- fully justify any complex and/or unregulated investments their firm offers, with a clear view of the suitability or appropriateness for the consumer
- ensure their consumers understand any limitations to the Financial Ombudsman/FSCS consumer protection status and associated risks of investments.
Price and Value – the FCA expects firms to:
- regularly assess the overall cost and value for money of their products and services
- make changes when poor value is identified.
The FCA reiterates that it expects firms to proactively tell if work carried out on the above points results in remedial action or identifies harm. It reminds firms of their ongoing obligations to notify the regulator of any issue that should be shared with it under Principle 11 immediately.
On 20 November 2023, the FCA published a speech by Sheree Howard, Executive Director of Risk and Compliance Oversight, on building firm foundations for healthy cultures. The speech was delivered at the XLOD Global London on 15 November. Highlights of the speech include:
- heightened financial pressures mean making careful judgements around risk but should not mean dropping standards
- a firm’s 3 lines of defence should be separate but cohesive
- creating a culture of fearlessness, not fear, where employees can speak up and employers listen up is vital for healthy cultures
- an organisation with a lack of diversity, equity and inclusion is at much greater risk of not having a healthy culture.
On 21 November 2023, the FCA published Consultation Paper CP23/22: Regulatory fees and levies: policy proposals for 2024/25.
Comments are due by 16 January 2024.
On 23 November 2023, the FCA published a speech by Emily Shepperd, Chief Operating Officer and Executive Director of Authorisations, delivered at City and Financial’s Culture and Conduct Forum. Highlights of the speech include:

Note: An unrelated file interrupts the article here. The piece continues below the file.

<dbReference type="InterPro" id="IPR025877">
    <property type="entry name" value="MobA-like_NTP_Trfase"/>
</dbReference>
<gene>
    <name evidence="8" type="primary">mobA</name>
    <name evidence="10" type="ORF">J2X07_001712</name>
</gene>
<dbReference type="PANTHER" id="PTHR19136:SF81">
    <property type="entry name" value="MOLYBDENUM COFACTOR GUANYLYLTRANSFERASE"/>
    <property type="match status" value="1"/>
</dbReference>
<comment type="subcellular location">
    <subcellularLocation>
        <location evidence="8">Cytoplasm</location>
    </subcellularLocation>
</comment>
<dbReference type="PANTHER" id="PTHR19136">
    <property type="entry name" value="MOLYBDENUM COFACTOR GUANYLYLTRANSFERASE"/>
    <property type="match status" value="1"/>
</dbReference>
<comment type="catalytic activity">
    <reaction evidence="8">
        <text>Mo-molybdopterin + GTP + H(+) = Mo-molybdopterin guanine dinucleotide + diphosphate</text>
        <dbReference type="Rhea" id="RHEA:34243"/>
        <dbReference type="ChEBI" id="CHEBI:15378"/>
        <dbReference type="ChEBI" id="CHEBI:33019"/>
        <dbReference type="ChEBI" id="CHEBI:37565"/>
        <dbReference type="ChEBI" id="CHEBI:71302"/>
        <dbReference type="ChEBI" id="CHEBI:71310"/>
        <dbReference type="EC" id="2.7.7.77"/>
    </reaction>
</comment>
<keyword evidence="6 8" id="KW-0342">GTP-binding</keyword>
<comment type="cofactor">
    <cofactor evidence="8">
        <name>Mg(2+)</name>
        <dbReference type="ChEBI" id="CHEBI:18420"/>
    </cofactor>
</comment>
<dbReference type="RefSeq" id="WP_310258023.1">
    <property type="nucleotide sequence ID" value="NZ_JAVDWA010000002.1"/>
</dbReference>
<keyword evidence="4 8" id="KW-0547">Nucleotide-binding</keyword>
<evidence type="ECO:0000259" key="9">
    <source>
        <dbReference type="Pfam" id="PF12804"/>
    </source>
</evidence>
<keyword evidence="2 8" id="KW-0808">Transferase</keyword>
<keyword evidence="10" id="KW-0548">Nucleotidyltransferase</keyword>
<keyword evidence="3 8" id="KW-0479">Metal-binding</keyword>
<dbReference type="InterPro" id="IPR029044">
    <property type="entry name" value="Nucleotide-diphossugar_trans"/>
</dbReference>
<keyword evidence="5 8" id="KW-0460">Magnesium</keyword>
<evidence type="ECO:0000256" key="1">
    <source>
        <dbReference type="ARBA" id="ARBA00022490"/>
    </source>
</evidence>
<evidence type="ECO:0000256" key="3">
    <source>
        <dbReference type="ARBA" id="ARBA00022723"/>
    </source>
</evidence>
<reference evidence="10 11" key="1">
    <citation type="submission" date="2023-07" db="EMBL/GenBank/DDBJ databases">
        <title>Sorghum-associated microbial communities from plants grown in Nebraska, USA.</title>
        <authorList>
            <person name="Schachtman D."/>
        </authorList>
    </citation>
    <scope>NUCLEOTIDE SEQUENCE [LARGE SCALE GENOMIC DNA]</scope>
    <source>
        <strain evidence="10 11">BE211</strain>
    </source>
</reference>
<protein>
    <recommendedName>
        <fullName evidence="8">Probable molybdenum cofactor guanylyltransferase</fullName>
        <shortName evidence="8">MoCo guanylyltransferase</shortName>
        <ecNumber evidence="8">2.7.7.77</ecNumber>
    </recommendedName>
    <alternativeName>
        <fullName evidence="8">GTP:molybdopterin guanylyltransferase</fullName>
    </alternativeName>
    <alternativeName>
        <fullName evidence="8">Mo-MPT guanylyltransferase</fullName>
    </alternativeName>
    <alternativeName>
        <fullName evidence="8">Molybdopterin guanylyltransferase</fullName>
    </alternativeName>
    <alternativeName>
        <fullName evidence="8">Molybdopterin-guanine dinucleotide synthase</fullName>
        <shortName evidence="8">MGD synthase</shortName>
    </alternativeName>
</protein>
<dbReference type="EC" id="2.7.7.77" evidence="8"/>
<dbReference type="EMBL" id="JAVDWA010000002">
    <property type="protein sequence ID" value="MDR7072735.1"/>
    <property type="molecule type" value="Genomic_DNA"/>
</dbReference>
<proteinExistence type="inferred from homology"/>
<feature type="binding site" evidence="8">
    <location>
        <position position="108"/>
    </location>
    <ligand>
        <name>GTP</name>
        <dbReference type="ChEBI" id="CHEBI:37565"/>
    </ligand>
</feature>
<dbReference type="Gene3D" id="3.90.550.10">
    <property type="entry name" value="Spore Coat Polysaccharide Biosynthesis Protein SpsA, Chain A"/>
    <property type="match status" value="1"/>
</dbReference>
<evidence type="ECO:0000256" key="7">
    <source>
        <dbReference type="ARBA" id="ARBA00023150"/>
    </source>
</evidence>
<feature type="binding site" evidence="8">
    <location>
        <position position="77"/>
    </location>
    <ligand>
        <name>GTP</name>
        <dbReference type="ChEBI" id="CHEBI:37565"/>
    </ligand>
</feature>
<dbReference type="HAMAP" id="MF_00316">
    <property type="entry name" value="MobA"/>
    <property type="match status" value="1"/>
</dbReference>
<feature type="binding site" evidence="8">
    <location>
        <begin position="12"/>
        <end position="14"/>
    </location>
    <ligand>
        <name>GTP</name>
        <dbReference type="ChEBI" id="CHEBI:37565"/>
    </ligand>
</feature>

- as firms look to raise the bar under the Consumer Duty, they need to consider how their own culture can help to drive better outcomes
- new, flexible proposals on D&I will help firms to drive changes that are ultimately beneficial, but it’s important that the purpose of this is understood and that the right policies and procedures are in place to ensure an inclusive culture with the right incentives
- enabling people to contribute, challenge and add value means listening, looking at processes and making changes to ensure people can perform at their best.
On 23 November 2023, UK Finance published a report on the impact of artificial intelligence in financial services, including opportunities, risks and policy considerations.
This report examines the state of play of AI in the financial sector: where it is being deployed, where it shows promise for the future and how to make the most of the opportunities on offer.
The report also looks at AI risks and mitigants. Lastly, it examines the policy landscape, including the state of regulation and options for resolving key policy questions that will need to be answered to ensure a regulatory approach that mitigates risks effectively, while enabling responsible innovation.
On 23 November 2023, the FCA and the PRA issued consultation papers on prudential assessment of acquisitions and increases in control. The FCA Consultation Paper CP23/25 is relevant for
- all PRA and FCA authorised firms and all persons to which Part XII of FSMA applies
- firms seeking to apply for PRA authorisation in identifying who their controllers are.
The consultation closes on 23 February 2024.
The PRA Consultation Paper CP25/23 also closes on 23 February 2024.
On 27 November 2023, the FCA published the final report on the IFPR implementation observations: quantifying threshold requirements and managing financial resources – concluding report. This multi-firm review will be of interest to:
- all MIFIDPRU investment firms (also referred to as ‘firms’ in this publication)
- the UK parent entities of investment firm groups, in scope of the IFPR.
Firms should refer to the FCA rules and guidance on assessing adequate financial resources under the Prudential sourcebook for MiFID Investment Firms (MIFIDPRU) and review these observations, to help them understand the FCA’s existing policy. They should consider whether to apply any of these observations to their own processes.